It is widely recognised that the remaining 'opposition'-held areas of northern Syria (parts of Idlib and its environs, north Aleppo countryside from Afrin to Jarabulus, and the enclave from Tel Abyad to Ras al-Ayn) primarily owe their survival to the presence of Turkish forces on the ground and supply links with Turkey through the border crossings. There is also Turkish support in varying degrees for more 'moderate' armed formations, which have either become part of the three legions of the 'Syrian National Army' or have joined the 'National Front for Liberation' that serves as a junior partner of Hay'at Tahrir al-Sham in Idlib and its environs. Turkey also works with Hay'at Tahrir al-Sham as part of enforcing the ceasefire arrangement with Russia in the area of Idlib and its environs.
Yet none of this means that opinion in Turkish government circles is uniform or certain about what the long-term plan is with regards to these areas of northern Syria. Realistically, the best that the opposition and armed formations in those areas can hope for is that Turkey should stay indefinitely and thus allow them to 'wait-out' a possible collapse of the Syrian government, or that the Syrian government will somehow agree to do away with itself in a 'political transition.' Conversely, from the Syrian government's perspective, its best hope for advancing its interests inside Syria further might lie in achieving some kind of understanding and engagement with Turkey.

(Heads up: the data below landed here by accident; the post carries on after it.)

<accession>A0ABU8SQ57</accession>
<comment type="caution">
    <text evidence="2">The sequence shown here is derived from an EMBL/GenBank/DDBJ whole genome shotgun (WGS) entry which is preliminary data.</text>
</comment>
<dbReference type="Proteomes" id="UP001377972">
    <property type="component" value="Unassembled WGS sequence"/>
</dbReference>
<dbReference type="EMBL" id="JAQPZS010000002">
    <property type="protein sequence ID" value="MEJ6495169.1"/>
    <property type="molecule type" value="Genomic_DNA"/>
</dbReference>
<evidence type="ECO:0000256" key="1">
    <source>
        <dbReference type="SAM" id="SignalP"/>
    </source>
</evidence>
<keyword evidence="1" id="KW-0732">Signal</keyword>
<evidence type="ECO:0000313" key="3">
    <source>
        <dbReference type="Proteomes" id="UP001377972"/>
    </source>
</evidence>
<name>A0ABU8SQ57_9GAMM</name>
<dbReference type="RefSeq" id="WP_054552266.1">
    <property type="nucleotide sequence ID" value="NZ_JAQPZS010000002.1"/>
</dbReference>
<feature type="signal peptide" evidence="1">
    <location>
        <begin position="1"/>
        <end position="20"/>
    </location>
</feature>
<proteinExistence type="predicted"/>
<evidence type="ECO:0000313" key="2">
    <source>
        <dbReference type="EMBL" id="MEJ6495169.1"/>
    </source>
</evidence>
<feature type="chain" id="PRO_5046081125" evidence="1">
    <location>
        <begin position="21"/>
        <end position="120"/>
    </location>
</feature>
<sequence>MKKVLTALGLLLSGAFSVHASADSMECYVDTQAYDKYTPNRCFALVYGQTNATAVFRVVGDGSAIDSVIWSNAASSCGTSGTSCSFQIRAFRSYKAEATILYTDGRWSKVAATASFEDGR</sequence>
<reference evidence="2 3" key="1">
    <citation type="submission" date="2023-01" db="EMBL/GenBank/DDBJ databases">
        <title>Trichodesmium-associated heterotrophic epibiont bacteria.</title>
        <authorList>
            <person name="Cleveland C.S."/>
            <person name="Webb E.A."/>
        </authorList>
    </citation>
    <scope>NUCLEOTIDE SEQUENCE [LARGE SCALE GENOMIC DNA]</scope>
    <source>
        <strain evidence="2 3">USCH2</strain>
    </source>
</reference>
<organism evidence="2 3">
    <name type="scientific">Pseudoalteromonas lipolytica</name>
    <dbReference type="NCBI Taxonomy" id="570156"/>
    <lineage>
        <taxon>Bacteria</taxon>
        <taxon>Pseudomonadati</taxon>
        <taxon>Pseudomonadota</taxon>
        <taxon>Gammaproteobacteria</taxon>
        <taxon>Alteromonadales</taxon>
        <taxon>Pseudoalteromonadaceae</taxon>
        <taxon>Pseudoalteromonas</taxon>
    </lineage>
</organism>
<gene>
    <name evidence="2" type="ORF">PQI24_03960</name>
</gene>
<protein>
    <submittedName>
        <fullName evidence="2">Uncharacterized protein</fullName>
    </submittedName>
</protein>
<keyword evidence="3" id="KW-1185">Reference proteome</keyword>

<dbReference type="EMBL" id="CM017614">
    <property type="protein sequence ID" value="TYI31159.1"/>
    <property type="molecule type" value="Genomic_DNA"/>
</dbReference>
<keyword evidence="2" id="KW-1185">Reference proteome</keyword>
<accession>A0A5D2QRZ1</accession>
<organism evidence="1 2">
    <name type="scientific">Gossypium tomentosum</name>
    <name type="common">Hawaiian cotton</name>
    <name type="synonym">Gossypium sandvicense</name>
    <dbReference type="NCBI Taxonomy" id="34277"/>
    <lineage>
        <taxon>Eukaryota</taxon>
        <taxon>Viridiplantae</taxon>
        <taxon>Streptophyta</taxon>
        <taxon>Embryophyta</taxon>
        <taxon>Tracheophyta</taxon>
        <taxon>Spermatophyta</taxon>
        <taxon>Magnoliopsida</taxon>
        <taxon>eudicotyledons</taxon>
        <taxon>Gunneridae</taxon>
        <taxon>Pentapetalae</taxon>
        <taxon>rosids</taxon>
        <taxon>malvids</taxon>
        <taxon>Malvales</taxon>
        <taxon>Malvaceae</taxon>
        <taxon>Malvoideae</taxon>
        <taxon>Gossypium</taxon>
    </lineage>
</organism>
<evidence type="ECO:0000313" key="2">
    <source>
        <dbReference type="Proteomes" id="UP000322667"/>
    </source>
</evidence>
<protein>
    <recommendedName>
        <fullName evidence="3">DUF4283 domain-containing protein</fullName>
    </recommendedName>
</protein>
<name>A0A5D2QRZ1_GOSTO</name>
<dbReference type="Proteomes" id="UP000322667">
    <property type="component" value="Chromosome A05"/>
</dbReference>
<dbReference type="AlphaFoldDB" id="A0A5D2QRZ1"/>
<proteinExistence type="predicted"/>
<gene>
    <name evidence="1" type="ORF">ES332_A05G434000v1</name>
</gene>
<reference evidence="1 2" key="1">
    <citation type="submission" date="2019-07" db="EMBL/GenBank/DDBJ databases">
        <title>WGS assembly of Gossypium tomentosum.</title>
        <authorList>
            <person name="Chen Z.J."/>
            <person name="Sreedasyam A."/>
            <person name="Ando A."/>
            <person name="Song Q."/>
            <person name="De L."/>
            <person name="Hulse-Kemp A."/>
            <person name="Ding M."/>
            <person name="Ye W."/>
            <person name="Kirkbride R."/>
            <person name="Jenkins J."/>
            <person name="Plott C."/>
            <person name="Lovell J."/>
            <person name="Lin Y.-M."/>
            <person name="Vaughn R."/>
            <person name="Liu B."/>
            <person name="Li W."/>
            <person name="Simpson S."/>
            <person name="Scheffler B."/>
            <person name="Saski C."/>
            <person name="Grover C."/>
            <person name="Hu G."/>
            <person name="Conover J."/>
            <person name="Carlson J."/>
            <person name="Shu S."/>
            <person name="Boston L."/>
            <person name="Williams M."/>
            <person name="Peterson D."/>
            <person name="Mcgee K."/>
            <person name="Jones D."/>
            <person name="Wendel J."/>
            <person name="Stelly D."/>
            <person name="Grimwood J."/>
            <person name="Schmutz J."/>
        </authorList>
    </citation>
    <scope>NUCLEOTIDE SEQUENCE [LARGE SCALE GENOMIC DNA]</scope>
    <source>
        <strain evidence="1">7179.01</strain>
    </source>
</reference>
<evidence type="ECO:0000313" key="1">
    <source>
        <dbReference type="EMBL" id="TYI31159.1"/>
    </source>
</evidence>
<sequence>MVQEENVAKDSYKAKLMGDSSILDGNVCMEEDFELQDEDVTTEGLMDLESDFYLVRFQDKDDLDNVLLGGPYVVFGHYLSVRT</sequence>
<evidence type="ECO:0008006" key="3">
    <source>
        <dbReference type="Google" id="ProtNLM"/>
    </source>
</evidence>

Some within the Turkish government might endorse the former option, others the latter. Opinion within the Turkish government is likely complicated, divided, and influenced by multiple factors including Turkey's engagement with Russia in Syria and growing anti-Syrian refugee sentiment inside of Turkey. There has been much talk for example of the prospect of a renewed Turkish incursion targeting areas held or partially held by the U.S.-backed 'Syrian Democratic Forces' (SDF) in Aleppo province. It is reasonable to suppose that Russia would only consent to such a move if it could somehow produce some benefit for the Syrian government, and Russia's stipulation in this regard may well be for Ankara to engage with Damascus.
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